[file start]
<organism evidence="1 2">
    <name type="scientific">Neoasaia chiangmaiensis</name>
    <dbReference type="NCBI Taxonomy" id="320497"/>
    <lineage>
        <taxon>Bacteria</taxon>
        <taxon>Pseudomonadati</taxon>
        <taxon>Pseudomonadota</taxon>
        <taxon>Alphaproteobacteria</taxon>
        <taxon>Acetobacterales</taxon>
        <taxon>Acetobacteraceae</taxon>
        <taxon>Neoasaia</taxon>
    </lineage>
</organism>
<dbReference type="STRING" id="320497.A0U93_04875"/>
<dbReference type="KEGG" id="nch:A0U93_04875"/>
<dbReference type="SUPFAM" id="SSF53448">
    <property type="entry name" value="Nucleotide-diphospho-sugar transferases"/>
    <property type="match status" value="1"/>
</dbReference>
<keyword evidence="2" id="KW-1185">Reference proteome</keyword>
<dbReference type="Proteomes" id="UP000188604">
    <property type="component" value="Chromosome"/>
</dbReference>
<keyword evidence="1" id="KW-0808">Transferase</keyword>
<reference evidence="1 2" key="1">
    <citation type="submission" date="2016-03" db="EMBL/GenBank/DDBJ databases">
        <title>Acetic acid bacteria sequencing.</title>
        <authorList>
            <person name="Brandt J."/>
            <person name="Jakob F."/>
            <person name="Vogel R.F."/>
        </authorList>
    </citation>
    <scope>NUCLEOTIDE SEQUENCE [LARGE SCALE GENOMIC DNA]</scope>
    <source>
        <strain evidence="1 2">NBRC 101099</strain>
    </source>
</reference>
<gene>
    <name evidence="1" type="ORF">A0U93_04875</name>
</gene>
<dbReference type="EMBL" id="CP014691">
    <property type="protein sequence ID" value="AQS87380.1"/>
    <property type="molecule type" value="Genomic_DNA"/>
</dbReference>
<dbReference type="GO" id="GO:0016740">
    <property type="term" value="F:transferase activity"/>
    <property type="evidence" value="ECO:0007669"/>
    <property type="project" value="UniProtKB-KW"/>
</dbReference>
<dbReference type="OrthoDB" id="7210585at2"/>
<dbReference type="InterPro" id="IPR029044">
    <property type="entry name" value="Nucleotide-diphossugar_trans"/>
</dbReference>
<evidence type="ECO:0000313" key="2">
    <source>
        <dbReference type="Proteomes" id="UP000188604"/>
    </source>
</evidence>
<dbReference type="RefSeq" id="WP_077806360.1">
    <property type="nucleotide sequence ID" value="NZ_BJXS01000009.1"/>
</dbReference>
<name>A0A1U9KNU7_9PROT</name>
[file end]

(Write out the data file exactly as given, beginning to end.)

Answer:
<organism evidence="1 2">
    <name type="scientific">Neoasaia chiangmaiensis</name>
    <dbReference type="NCBI Taxonomy" id="320497"/>
    <lineage>
        <taxon>Bacteria</taxon>
        <taxon>Pseudomonadati</taxon>
        <taxon>Pseudomonadota</taxon>
        <taxon>Alphaproteobacteria</taxon>
        <taxon>Acetobacterales</taxon>
        <taxon>Acetobacteraceae</taxon>
        <taxon>Neoasaia</taxon>
    </lineage>
</organism>
<dbReference type="STRING" id="320497.A0U93_04875"/>
<dbReference type="KEGG" id="nch:A0U93_04875"/>
<dbReference type="SUPFAM" id="SSF53448">
    <property type="entry name" value="Nucleotide-diphospho-sugar transferases"/>
    <property type="match status" value="1"/>
</dbReference>
<keyword evidence="2" id="KW-1185">Reference proteome</keyword>
<dbReference type="Proteomes" id="UP000188604">
    <property type="component" value="Chromosome"/>
</dbReference>
<keyword evidence="1" id="KW-0808">Transferase</keyword>
<reference evidence="1 2" key="1">
    <citation type="submission" date="2016-03" db="EMBL/GenBank/DDBJ databases">
        <title>Acetic acid bacteria sequencing.</title>
        <authorList>
            <person name="Brandt J."/>
            <person name="Jakob F."/>
            <person name="Vogel R.F."/>
        </authorList>
    </citation>
    <scope>NUCLEOTIDE SEQUENCE [LARGE SCALE GENOMIC DNA]</scope>
    <source>
        <strain evidence="1 2">NBRC 101099</strain>
    </source>
</reference>
<gene>
    <name evidence="1" type="ORF">A0U93_04875</name>
</gene>
<dbReference type="EMBL" id="CP014691">
    <property type="protein sequence ID" value="AQS87380.1"/>
    <property type="molecule type" value="Genomic_DNA"/>
</dbReference>
<dbReference type="GO" id="GO:0016740">
    <property type="term" value="F:transferase activity"/>
    <property type="evidence" value="ECO:0007669"/>
    <property type="project" value="UniProtKB-KW"/>
</dbReference>
<dbReference type="OrthoDB" id="7210585at2"/>
<dbReference type="InterPro" id="IPR029044">
    <property type="entry name" value="Nucleotide-diphossugar_trans"/>
</dbReference>
<evidence type="ECO:0000313" key="2">
    <source>
        <dbReference type="Proteomes" id="UP000188604"/>
    </source>
</evidence>
<dbReference type="RefSeq" id="WP_077806360.1">
    <property type="nucleotide sequence ID" value="NZ_BJXS01000009.1"/>
</dbReference>
<name>A0A1U9KNU7_9PROT</name>